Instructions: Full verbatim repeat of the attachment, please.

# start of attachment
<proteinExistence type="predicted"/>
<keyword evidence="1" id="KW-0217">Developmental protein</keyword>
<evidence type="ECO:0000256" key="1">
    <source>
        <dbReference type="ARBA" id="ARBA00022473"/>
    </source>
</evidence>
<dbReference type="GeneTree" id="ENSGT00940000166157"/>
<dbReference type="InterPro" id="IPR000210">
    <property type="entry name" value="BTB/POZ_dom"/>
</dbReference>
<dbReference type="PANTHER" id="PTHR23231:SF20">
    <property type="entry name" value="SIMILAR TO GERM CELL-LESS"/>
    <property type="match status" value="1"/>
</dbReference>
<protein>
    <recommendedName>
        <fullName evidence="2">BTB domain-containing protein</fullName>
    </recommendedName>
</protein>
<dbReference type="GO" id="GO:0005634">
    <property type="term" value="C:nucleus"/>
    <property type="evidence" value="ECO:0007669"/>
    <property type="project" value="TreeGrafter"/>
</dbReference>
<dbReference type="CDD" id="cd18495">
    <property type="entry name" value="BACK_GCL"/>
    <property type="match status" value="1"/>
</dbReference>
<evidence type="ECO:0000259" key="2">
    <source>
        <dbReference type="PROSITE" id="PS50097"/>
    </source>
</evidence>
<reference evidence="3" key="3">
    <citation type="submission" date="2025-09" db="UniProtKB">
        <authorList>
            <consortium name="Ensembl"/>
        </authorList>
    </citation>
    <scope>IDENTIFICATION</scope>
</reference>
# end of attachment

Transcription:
<proteinExistence type="predicted"/>
<keyword evidence="1" id="KW-0217">Developmental protein</keyword>
<evidence type="ECO:0000256" key="1">
    <source>
        <dbReference type="ARBA" id="ARBA00022473"/>
    </source>
</evidence>
<dbReference type="GeneTree" id="ENSGT00940000166157"/>
<dbReference type="InterPro" id="IPR000210">
    <property type="entry name" value="BTB/POZ_dom"/>
</dbReference>
<dbReference type="PANTHER" id="PTHR23231:SF20">
    <property type="entry name" value="SIMILAR TO GERM CELL-LESS"/>
    <property type="match status" value="1"/>
</dbReference>
<protein>
    <recommendedName>
        <fullName evidence="2">BTB domain-containing protein</fullName>
    </recommendedName>
</protein>
<dbReference type="GO" id="GO:0005634">
    <property type="term" value="C:nucleus"/>
    <property type="evidence" value="ECO:0007669"/>
    <property type="project" value="TreeGrafter"/>
</dbReference>
<dbReference type="CDD" id="cd18495">
    <property type="entry name" value="BACK_GCL"/>
    <property type="match status" value="1"/>
</dbReference>
<evidence type="ECO:0000259" key="2">
    <source>
        <dbReference type="PROSITE" id="PS50097"/>
    </source>
</evidence>
<reference evidence="3" key="3">
    <citation type="submission" date="2025-09" db="UniProtKB">
        <authorList>
            <consortium name="Ensembl"/>
        </authorList>
    </citation>
    <scope>IDENTIFICATION</scope>
</reference>